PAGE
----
By Jen Uskolovsky
Spitting provocative bars about slurping semen and dismembering men over abrasive beats and moans can only be attributed to underground rap sensation, BigKlit. Her raunchy, rambunctious, and occasionally rancid imagery sets the Brooklyn-born, LA-based rapper apart from her contemporaries. Her 2021 record, Fatality, incorporates elements of punk rock and thrash metal to her newly developed sound, taking her already present roughness one step further. BigKlit focuses on creating catchy and short bangers, resulting in a 45 minute album with 22 songs that leaves you on your knees begging for more. Standout tracks like “Grown,” “Get That Bitch,” and “Fukked Up ” possess harsh guitars, raspy screams, and taunting moans layered on aggressive instrumentals that grit on the ears like a scratch being satisfyingly itched. An artist misrepresented at times, BigKlit’s music shines light on female sexual liberation and empowerment by being candidly uncensored, unapologetic, and unconstrained. After being in a toxic relationship, she was done with being passive and never speaking up for herself. “I will never, ever silence my voice and that’s kind of where the yelling came from… I was tired of being a woman, constantly being told to, talk like this, act like this.” BigKlit is pioneering women’s sexual liberation in a captivating way, encouraging listeners to have their own voice and be hot while doing it.
Artist: Indigo De Souza
Album/Project: Any Shape You Take
By Nate Price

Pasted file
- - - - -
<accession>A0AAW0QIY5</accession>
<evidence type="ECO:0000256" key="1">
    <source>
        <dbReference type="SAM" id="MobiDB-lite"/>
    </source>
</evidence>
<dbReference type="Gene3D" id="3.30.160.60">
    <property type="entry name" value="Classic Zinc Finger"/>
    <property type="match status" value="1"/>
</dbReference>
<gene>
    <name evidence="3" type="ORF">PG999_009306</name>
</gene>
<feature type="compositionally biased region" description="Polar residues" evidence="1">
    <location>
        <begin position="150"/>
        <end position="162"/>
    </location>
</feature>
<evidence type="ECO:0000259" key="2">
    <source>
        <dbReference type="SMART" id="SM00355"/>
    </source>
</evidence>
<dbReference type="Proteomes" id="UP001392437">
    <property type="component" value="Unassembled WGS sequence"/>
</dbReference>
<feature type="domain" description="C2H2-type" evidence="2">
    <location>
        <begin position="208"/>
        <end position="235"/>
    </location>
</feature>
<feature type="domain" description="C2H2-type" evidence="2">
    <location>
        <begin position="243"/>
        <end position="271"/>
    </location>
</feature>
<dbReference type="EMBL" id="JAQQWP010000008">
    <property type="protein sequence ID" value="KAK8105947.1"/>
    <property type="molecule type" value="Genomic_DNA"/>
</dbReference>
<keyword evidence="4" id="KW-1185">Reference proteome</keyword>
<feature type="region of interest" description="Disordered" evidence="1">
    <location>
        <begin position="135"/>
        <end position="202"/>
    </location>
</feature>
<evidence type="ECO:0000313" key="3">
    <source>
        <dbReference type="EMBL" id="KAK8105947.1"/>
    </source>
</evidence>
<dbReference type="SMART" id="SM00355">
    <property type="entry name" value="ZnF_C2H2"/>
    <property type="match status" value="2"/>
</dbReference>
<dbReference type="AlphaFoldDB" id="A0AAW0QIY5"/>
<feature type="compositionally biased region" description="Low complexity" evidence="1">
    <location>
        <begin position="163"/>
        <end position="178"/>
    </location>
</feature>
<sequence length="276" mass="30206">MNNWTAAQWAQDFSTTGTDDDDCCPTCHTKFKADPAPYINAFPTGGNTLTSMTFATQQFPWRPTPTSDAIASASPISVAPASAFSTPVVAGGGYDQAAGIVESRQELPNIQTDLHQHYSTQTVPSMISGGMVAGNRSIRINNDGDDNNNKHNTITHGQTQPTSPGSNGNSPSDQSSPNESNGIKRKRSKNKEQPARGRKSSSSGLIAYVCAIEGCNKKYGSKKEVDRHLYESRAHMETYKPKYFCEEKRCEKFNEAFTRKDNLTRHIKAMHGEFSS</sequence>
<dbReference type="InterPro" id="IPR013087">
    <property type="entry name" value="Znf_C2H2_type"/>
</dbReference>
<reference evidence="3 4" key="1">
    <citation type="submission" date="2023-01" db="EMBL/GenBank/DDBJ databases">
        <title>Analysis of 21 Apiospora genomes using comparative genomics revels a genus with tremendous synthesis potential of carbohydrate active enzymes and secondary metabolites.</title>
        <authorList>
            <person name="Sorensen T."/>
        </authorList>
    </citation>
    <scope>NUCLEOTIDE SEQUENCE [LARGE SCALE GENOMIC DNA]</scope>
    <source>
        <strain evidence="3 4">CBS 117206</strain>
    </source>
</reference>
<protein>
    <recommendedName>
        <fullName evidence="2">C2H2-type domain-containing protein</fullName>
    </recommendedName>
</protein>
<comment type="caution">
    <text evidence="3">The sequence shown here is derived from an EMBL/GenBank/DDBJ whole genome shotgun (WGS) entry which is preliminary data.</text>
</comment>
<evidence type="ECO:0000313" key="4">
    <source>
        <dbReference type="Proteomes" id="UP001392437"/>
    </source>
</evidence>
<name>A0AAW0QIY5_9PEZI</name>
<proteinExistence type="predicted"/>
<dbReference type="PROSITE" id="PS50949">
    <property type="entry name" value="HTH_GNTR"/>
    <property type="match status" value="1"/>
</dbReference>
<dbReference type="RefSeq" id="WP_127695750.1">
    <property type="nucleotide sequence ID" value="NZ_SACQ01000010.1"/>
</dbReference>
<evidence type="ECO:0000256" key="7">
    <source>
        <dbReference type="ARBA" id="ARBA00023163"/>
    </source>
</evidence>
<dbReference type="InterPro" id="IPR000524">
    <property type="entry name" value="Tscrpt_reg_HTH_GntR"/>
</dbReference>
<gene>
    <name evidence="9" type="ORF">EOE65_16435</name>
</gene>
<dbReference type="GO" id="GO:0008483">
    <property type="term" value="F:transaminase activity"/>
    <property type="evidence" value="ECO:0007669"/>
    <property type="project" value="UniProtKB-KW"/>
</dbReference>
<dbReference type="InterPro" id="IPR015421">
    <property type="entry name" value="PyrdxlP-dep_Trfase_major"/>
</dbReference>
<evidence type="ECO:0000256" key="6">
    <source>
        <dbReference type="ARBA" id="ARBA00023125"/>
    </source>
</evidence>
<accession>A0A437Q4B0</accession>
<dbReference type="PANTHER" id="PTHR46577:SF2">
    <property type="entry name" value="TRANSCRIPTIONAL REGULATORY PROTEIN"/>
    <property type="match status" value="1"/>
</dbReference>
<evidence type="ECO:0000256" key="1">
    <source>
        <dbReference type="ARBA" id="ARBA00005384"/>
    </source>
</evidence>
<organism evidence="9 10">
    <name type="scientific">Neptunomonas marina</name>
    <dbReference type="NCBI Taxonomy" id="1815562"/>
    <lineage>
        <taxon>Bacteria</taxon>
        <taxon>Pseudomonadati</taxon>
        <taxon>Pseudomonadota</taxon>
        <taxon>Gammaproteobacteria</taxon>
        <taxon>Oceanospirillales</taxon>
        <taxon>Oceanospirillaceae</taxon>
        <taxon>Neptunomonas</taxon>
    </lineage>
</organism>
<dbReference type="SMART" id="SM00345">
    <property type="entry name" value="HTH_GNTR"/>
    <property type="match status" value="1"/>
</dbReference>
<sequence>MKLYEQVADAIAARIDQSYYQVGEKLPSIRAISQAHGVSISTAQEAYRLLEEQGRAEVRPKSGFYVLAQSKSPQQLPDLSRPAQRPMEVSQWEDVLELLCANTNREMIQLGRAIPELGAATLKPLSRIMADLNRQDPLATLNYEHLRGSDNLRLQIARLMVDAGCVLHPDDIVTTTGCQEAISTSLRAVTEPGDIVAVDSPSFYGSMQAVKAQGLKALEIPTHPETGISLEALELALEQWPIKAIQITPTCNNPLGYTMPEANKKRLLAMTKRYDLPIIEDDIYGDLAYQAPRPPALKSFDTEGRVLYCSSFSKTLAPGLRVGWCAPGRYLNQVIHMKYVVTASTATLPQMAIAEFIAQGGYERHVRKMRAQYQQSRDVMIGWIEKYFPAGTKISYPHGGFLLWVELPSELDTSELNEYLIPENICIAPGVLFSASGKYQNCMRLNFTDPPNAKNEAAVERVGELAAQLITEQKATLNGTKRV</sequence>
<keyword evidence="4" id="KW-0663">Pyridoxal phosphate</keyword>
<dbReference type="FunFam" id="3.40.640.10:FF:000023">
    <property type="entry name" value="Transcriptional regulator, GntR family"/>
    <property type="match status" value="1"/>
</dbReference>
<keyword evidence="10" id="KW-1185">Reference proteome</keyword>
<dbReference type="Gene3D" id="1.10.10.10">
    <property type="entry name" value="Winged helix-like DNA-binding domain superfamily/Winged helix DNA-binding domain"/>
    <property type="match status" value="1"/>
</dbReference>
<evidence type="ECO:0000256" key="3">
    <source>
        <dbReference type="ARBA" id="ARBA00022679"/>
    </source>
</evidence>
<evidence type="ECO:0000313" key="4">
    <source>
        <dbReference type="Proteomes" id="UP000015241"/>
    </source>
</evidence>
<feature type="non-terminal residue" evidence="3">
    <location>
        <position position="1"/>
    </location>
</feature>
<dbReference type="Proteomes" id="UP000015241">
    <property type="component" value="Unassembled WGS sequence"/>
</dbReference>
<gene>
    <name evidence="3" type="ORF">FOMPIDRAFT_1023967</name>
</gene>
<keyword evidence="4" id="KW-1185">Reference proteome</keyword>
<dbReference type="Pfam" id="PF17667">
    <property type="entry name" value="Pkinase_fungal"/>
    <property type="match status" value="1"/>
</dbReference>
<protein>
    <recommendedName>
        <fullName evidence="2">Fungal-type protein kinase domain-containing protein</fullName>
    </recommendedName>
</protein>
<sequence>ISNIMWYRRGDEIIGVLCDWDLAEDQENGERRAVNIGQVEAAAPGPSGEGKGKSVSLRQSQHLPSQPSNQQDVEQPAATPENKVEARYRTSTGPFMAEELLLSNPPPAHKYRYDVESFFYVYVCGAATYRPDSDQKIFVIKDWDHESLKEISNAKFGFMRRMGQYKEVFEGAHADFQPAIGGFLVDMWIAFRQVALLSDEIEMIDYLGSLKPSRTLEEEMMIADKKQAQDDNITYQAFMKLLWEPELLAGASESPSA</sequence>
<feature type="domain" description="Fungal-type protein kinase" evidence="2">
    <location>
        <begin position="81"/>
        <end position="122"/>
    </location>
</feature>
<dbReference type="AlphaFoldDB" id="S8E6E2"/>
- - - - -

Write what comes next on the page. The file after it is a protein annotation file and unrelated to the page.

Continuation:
Any Shape You Take is the second studio album from Asheville-based indie rock artist Indigo De Souza. Following the release of her debut studio album, De Souza ended a long relationship that catapulted her into a new world of emotional turmoil. However, De Souza differentiates herself from the typical breakup record via her unique vocal delivery and unconventional song structures, tackling classic indie rock, grunge, indie-pop and even screamo at times. Album highlight “Real Pain” has an unconventional approach that features a minute-long section of screaming that climaxes into a powerful pop chorus reminiscent of late ‘90s rock acts. Notably throughout the record, the contrast between drum machine beats and noisy guitar lines produces a new feel that De Souza has not yet ventured into previously— seen in tracks like “Hold U” and “Pretty Pictures”. De Souza also ventures into more electronic production in a few tracks, notably the opener “17”. This track begins with an electronic drum beat and De Souza’s dreamy vocals warped by a Charli XCX adjacent auto-tune. The album closer, the lead single “Kill Me” features the classic De Souza melodic and unpredictable vocals, but as the track progresses her soft vocals become harsh screams. She screams “kill me” repeatedly as distorted guitars envelop the track. Any Shape You Take has all the elements of a classic indie rock record combined with experimental sensibilities leading to a quite enjoyable and replayable listening experience.